The purpose of chapter 5 was to investigate the effects of running velocity of running kinetics and kinematics in Australian Rules football players. Sixteen semiprofessional Australian football players participated in this study. The subjects performed running bouts at 40%, 60%, 80% and 100% of their maximum velocity on a Woodway non-motorized treadmill. The variables of interest included: vertical force (Fv), relative veriical force (RFv), vertical stiffness, leg stiffness, horizontal force (Fb), relative horizontal force (RFb), contact times, impulse, stride frequency and stride length. As running velocity increased from 40% to 60%, RF v and RF h increased by 14.3% ((Effect Size (ES)= 1.0)) and 34.4% (ES= 4.2) respectively. The changes in RFv and RFh from 60% to 80% were 1.0% (ES= 0.05) and 21.0% (ES= 2.9). And finally, the changes in RFv and RFh from 80% to maximum were 2.0% (ES = 0.1) and 24.3% (ES= 3.4) respectively. The total increase in RFh from the slowest running speed (i.e. 40% max) to maximum was 102.0% (ES= 9.3). Vertical stiffness significantly increased between each increasing running velocity (p < 0.05) while leg stiffness remained constant. Both stride frequency and stride length significantly increased with each increasing velocity (p < 0.05). Conversely contact times, impulse and the vertical displacement of the center of mass significantly decreased with running velocity (p < 0.05). A significant positive correlation was found between Fh and maximum running velocity (r = 0.4 7). For the kinematic variables, only stride length was found to have a significant positive correlation with maximum running velocity (r = 0.66). It would seem that increasing maximal sprint velocity may be more dependent on horizontal force prodnction as apposed to vertical force production.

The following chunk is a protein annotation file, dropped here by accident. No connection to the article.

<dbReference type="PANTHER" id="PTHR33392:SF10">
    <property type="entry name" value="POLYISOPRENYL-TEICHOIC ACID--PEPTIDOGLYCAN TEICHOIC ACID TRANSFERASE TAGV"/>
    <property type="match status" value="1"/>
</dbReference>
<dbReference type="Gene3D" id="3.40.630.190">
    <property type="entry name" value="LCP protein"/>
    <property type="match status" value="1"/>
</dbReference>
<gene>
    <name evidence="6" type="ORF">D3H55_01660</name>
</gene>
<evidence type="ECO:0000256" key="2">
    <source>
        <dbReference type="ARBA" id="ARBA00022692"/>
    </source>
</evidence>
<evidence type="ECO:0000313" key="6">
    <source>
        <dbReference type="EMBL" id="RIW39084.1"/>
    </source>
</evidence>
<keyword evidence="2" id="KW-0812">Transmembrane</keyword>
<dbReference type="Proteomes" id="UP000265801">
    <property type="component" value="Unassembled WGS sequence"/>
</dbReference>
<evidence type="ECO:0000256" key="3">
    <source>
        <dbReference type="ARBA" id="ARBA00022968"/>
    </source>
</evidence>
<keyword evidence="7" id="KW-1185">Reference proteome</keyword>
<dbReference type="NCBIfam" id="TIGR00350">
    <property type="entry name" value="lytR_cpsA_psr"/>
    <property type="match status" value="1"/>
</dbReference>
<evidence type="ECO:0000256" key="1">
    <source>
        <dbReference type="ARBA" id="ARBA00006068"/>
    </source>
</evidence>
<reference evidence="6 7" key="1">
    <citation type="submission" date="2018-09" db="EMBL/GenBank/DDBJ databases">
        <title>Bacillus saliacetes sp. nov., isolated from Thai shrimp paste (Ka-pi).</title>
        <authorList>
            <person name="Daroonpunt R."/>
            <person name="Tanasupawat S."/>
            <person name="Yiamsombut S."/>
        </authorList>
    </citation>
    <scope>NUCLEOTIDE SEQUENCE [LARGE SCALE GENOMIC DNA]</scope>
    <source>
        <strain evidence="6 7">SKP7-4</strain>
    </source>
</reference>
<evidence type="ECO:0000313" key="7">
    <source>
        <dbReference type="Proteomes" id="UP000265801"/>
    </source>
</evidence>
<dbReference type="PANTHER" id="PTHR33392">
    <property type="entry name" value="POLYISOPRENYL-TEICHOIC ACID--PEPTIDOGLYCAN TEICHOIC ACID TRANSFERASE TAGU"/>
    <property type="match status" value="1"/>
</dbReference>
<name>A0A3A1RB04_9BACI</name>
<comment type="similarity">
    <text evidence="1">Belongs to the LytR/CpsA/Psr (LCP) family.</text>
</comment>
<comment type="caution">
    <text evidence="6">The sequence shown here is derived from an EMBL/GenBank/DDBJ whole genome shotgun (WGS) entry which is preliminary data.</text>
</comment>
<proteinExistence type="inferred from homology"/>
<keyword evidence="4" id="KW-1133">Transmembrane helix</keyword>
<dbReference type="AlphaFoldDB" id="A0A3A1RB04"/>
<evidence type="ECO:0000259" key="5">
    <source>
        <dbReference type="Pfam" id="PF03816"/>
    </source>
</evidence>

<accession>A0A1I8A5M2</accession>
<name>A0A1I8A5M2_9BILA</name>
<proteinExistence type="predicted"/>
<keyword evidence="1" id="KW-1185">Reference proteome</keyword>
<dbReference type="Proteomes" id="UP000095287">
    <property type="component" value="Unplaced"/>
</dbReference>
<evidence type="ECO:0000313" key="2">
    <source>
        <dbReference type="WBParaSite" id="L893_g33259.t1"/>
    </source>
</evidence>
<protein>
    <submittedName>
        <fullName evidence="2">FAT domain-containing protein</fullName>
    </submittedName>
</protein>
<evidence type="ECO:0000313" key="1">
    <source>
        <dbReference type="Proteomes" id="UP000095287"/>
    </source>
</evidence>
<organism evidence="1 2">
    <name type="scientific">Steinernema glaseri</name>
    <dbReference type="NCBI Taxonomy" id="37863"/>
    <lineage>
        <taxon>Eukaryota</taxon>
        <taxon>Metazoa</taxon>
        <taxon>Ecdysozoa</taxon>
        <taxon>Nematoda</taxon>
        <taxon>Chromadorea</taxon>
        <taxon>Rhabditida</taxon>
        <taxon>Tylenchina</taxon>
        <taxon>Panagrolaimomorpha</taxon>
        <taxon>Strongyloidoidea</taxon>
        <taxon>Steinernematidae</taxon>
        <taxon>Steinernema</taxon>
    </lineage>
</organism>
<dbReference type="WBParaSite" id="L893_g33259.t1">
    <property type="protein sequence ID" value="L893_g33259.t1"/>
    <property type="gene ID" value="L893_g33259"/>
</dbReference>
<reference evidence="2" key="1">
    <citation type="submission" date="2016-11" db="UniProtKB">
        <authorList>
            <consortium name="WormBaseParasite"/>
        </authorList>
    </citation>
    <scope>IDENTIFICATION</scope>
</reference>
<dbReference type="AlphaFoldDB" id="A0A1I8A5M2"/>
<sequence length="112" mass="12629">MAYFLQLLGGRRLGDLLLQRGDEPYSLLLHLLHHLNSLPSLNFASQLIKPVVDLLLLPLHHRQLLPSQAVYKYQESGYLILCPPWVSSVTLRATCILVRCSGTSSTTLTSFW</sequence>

The purpose of chapter 6 was to quantify the magnitnde of leg asymmetry in kinetic and kinematic variables during running in non-injured and previously injured Australian Rules football (ARF) players. The players included a group of non-injured ARF players (n = II) and a group of previously injured ARF players (n = 11; hamstring injuries only). The players in the injured group had at least one acute hamsh·ing injury in the previous two years. The legs of the non-injured players were classified as dominant and non-dominant whereas the legs of the injured players were classified as injured or non-injured. The players ran on a non-motorized force h·eadmill at approximately 80% of their maximum velocity (Vmax). For the noninjured players, there were no significant differences between dominant and nondominant legs for any of the variables. For the injured players, the only variable that was significantly (p<0.001) different between the injured and non-injured leg was horizontal force production (175 ± 30 vs. 324 ± 44 N). Furthermore, the injured leg (injured group) produced significantly less (30.2% and 33.9%) horizontal force than either legs (dominant and non-dominant legs) of the non-injured group, and the noninjured leg produced significantly more (18.2% and 22.5%) horizontal force than either legs of the non-injured group. In the present study, hamstring injures appeared to have an influence on leg asymmetry in horizontal but not vertical force production during running at sub-maximal velocities.